Ironically, another experienced Seattle yard, Snow & Company, then recognized the opportunity to expand and bid for jobs like this by leasing the former Kvichak property on the Seattle Ship Canal. Snow quickly won an order for a 64-foot Camarc launch for the Savannah Pilots, followed by the 72-foot Golden Gate for the San Francisco Bar pilots, delivered last summer at a cost of over $9 million.

This modified design featured some major changes from the previous boats, starting with Camarc’s new hull shape that integrates a vertical stem into the bow, and a Humphree active ride control system on the stern. It is also one of the first craft of its type with Tier 4 engines, twin MAN 13-liter V12’s with a superior power-to-weight ratio. They are each fitted with a pair of MAN’s compact SCR units and produce 1200 hp, turning Hamilton HTX52 waterjets for a cruise speed of 24 knots and top speed of 30 knots.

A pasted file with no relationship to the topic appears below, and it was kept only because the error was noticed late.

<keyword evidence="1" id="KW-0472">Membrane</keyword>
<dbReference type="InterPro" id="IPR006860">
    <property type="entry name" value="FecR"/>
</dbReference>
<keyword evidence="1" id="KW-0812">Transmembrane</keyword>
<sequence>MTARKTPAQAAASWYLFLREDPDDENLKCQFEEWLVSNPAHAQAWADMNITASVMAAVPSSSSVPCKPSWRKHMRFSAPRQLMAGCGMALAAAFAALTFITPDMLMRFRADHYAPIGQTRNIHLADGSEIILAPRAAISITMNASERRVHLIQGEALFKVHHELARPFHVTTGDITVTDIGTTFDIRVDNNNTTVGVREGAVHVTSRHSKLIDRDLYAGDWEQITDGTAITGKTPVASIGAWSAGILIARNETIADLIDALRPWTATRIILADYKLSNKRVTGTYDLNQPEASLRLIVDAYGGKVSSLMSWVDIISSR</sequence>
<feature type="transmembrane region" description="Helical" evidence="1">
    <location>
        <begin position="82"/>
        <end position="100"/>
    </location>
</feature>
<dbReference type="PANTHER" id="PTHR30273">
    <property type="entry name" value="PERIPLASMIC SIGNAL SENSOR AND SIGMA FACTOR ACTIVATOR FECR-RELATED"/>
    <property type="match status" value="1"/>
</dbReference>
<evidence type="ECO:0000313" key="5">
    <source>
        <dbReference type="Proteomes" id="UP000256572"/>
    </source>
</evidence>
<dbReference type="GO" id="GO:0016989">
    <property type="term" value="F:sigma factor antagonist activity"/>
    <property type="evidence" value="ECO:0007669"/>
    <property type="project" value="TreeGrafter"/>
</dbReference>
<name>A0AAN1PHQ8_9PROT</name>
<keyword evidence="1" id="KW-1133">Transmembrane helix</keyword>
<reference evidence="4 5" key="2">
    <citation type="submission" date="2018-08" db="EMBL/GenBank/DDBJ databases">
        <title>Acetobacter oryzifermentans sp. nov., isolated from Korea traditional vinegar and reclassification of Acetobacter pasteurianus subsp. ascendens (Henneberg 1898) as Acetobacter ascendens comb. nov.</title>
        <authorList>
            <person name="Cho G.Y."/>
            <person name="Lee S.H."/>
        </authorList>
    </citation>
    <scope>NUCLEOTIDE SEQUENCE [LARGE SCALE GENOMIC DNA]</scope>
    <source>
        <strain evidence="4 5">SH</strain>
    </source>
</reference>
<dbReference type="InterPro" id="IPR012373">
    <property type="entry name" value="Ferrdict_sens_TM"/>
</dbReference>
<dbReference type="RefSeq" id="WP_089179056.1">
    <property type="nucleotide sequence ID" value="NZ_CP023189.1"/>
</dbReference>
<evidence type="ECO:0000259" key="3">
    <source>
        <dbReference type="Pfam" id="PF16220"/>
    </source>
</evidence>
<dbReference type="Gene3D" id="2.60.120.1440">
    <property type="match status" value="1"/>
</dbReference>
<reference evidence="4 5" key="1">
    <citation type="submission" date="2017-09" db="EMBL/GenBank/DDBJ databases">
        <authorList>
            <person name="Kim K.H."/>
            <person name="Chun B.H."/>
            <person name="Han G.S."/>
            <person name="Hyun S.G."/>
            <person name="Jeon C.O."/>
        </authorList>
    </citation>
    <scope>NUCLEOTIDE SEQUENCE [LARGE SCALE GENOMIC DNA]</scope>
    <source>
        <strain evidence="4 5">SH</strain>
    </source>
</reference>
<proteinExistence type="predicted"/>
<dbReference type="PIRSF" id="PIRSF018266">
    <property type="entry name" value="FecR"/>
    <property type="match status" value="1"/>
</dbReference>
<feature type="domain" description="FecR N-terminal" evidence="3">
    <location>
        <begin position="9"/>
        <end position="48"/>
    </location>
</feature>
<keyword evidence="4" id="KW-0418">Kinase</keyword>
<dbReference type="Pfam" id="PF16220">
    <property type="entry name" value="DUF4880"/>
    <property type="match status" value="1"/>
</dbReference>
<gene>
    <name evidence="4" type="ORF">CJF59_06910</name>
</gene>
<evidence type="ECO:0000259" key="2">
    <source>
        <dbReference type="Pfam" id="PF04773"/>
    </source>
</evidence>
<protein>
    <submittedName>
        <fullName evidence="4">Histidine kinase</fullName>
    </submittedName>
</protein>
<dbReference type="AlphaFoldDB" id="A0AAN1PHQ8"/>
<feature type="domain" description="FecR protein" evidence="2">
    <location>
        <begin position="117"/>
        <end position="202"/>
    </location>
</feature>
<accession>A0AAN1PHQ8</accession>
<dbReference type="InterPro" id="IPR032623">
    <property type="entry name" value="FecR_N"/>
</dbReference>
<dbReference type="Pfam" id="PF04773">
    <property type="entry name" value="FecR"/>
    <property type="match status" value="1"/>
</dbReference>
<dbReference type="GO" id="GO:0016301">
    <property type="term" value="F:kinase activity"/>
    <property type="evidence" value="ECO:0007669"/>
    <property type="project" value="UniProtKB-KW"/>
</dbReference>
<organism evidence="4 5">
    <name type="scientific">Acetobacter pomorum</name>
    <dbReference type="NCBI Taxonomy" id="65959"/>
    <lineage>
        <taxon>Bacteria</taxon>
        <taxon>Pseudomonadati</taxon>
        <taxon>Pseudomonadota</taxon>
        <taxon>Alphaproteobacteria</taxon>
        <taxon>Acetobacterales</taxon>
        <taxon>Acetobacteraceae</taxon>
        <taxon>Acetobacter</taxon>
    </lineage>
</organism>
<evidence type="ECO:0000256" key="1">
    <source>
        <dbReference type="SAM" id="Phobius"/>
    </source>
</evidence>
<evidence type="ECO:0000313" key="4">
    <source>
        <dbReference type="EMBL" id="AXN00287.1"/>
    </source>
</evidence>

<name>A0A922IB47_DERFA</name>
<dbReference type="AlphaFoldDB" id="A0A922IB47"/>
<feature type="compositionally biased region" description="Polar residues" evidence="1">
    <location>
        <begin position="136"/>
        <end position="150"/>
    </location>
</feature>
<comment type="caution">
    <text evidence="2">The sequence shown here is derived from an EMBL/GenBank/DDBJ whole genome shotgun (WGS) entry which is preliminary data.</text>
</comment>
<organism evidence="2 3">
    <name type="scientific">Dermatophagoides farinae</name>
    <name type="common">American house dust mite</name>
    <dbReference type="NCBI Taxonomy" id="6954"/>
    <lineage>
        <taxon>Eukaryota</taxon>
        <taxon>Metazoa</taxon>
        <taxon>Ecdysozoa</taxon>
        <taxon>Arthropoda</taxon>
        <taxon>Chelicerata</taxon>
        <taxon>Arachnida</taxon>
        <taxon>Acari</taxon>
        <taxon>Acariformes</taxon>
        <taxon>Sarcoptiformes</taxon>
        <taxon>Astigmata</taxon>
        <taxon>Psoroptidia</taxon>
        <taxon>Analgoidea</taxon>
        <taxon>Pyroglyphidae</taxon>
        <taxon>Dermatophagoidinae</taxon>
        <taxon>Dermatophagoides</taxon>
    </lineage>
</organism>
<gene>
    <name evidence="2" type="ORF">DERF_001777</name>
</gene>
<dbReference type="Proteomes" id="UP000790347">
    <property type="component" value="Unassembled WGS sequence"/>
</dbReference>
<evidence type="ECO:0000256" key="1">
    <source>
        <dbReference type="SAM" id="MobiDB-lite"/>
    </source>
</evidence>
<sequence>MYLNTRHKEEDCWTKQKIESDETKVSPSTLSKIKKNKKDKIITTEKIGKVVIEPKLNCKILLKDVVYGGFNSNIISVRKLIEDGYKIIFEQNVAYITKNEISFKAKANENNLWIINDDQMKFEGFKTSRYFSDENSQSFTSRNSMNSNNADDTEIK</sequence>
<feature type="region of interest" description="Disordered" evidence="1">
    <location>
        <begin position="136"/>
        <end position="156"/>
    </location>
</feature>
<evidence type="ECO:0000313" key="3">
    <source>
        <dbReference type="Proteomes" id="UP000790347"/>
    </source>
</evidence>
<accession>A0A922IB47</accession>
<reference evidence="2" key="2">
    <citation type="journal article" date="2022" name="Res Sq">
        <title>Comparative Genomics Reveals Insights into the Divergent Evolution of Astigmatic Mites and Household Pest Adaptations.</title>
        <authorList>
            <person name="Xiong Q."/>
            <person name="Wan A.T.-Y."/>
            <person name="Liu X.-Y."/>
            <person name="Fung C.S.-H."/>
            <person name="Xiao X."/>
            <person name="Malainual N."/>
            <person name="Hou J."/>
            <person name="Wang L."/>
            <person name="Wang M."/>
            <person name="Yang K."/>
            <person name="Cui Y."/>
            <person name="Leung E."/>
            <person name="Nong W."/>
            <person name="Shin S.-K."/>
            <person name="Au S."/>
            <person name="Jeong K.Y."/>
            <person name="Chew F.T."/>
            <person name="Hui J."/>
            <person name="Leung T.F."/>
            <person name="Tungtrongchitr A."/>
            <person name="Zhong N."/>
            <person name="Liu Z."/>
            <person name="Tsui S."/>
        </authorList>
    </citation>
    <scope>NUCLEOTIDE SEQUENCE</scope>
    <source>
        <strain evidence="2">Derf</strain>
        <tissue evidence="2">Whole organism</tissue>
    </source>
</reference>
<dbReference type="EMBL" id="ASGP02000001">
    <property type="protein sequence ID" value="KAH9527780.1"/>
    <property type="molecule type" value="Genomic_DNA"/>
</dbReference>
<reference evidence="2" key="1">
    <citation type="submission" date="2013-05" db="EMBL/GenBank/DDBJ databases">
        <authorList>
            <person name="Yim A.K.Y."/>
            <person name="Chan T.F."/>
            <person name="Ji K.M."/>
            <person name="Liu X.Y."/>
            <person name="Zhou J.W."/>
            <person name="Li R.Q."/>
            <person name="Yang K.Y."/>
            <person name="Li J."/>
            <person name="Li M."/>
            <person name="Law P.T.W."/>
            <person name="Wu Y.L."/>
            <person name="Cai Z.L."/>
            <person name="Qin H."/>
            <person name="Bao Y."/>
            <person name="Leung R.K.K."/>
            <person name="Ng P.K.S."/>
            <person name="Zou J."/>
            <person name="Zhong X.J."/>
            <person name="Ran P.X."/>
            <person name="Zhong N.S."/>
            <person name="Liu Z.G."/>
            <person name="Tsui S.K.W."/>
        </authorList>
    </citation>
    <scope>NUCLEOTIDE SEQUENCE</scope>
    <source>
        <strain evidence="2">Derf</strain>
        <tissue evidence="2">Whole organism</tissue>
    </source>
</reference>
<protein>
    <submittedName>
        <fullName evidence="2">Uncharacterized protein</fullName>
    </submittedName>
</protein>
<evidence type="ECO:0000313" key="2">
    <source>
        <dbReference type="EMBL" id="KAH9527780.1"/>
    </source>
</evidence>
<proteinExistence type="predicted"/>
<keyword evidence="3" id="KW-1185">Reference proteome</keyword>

Other notable equipment included fenders supplied by Netherlands-based Poly Marine Fender System, which casts each order individually from advanced synthetics. 

Snow is currently building a pair of Camarc 50 footers for the Crescent River Port Pilots’ Association in Louisiana. These are powered with twin Volvo Penta 800 hp D13-800 EPA Tier 3 marine diesels and twin Hamilton Jet HJ403 waterjets to reach a cruise speed of 32 knots. 

work underway at Houma, La.-based Metal Sharks’ rigging shed.
work underway at Houma, La.-based Metal Sharks’ rigging shed.

On the Gulf Coast, Louisiana-headquartered Metal Shark is a diversified shipbuilder with over 500 employees, giving it the ability to construct patrol boats up to 165’ long, large catamaran ferries, and hundreds of smaller aluminum craft for government and commercial operators with output that includes pilot, crew, and fire boats based on standard Defiant hulls up to 85 feet, designed by the company’s own technical team. 

This is the basis for its 45-, 55- and 64-foot pilot boats, with the middle size filling the most recent order from the Pascagoula Bar Pilots Association.